In our little red dot, getting close to being 55 years of age was considered to be a very important milestone. For those who are not aware (our dear non red dotter audience that is), being 55 entitles a red dotter to pull money out of his/her retirement account. Whatever is left in there after a whole life of paying for the mortgage and who knows what else. Plus some restrictions here and there… not the scope of this post though.
We’ve heard many stories though not necessarily representative, of folks who plan extensively on how they will “manage” the monies they can get out of the retirement account. Some dream of stopping work and traveling the world. Others want to use the money to help their kids… you get the picture no?
So now that the country itself is close to 55, are the same symptoms manifesting themselves albeit at the national level? Are there folks out there who eye the national reserves for use? Remember, someone said (ancient Greek we think) democracies start to fail when the electorate vote for themselves monies from state coffers.
Heheh… but today is a national day of celebrations, so let’s not ‘pour cold water’ – local expression for dampening the mood. As our little island looks back over these last 5+ decades, there is much more to thank than to complain. Nothing’s ever perfect and having lived in a few other countries helped us adjust to that reality.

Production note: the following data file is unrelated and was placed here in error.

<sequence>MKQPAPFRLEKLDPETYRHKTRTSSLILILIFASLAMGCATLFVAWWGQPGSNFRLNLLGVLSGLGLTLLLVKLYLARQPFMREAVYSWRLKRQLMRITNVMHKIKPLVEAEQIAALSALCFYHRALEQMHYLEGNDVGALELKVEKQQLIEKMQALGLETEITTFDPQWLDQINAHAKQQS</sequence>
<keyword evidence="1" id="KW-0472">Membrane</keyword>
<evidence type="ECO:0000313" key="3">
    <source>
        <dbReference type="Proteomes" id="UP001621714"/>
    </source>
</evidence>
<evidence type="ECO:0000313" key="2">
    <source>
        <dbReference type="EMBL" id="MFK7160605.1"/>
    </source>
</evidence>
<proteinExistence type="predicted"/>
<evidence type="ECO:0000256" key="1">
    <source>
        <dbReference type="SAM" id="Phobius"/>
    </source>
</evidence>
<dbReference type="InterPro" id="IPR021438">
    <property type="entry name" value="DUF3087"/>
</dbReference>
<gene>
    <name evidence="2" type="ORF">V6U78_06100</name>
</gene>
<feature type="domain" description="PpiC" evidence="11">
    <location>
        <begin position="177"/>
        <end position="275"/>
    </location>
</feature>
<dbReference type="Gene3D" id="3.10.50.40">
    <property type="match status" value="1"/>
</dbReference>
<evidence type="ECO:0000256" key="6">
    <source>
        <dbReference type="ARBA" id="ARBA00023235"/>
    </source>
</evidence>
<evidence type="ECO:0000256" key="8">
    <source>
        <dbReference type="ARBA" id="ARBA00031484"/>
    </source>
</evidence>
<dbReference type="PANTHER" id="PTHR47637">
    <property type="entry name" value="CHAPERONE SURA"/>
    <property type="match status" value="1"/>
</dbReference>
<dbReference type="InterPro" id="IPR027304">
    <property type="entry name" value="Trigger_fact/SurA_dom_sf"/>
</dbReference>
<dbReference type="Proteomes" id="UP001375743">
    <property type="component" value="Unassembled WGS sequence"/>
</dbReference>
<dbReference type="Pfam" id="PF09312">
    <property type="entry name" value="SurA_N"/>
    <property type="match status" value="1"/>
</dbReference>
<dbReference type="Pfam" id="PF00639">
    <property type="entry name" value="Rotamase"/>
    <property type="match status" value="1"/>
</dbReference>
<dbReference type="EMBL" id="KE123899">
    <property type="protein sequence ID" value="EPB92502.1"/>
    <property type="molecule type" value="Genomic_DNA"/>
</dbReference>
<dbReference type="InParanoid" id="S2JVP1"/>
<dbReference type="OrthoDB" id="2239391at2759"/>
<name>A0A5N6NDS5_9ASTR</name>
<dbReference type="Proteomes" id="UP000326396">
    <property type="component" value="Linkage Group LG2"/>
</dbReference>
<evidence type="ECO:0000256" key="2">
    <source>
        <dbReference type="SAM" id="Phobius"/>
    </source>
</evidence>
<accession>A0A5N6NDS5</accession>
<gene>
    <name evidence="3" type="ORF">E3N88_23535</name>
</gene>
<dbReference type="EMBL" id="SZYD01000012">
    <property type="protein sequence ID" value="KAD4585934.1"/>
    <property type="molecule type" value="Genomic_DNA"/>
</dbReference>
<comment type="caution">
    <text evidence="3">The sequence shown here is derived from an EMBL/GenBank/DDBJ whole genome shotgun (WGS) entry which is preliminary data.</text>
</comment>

Remember to put on your red and white today and wear it proud!
Actually ‘Cotton Castle’ if we recalled correctly.
Why did they name it as such? Probably because the calcite deposits left behind by flowing thermal waters are as white as
snow cotton that is grown in Turkey. And viewed from a distance, the cascade can be imagined as a castle. Ok, it takes quite a lot of imagination to arrive at that we’d be honest. Obviously we ain’t spatially intelligent enough…
Btw, did you know that Turkey is one of the largest cotton producers in the world? That feeds the massive textile industry for which the country is also known for. Some people say that the cotton in Turkey is one of the best in the world (hey they said that too in Egypt). Heheh… never ask a barber if you need a haircut remember?
Since time in memorial there has been folks coming over to bathe and/or soak in the mineral rich waters gushing out forming the cascades. And we are sure you will enjoy it too even if you do not have be naked like the thermal baths of Japan… Read more about it here (not the naked bath, the journey to Pammukale aka “cotton castle”). In case you are wondering, the naked bath one is here.
But it is much more than that. You might read in the link above that we touched quite a few Grecian sites too. And how can that not be? For millenia the greeks have extensively colonized the eastern of anatolia. This was the start of our road trip around the coastline of Turkey. Stay tuned for the next installment.
Until then, have you been to Pammukale? Do you enjoy thermal baths?
The station of this post was named in honor of Mr Muhammad Eunos bin Abdullah, prominent journalist and later municipal councillor from 1924. Did you notice that the station’s architecture? Specifically the roof. Now you should have noticed a couple of stations along the North-South line have the same.
What design style do you think it is?
Kampung Melayu, which once sprawled 670 hectares has today become a sprawling new town area around this station. From this station one can walk over to nearby Serai market, though we did not feature it this time. Because one only needs to walk around the streets adjoining the station and find many small cafes and restaurants.
Yes! It is one of the stations from which one can set off on a culinary adventure. Have you tried it?
→Paya Lebar (EW8)
Part of the MRT series here.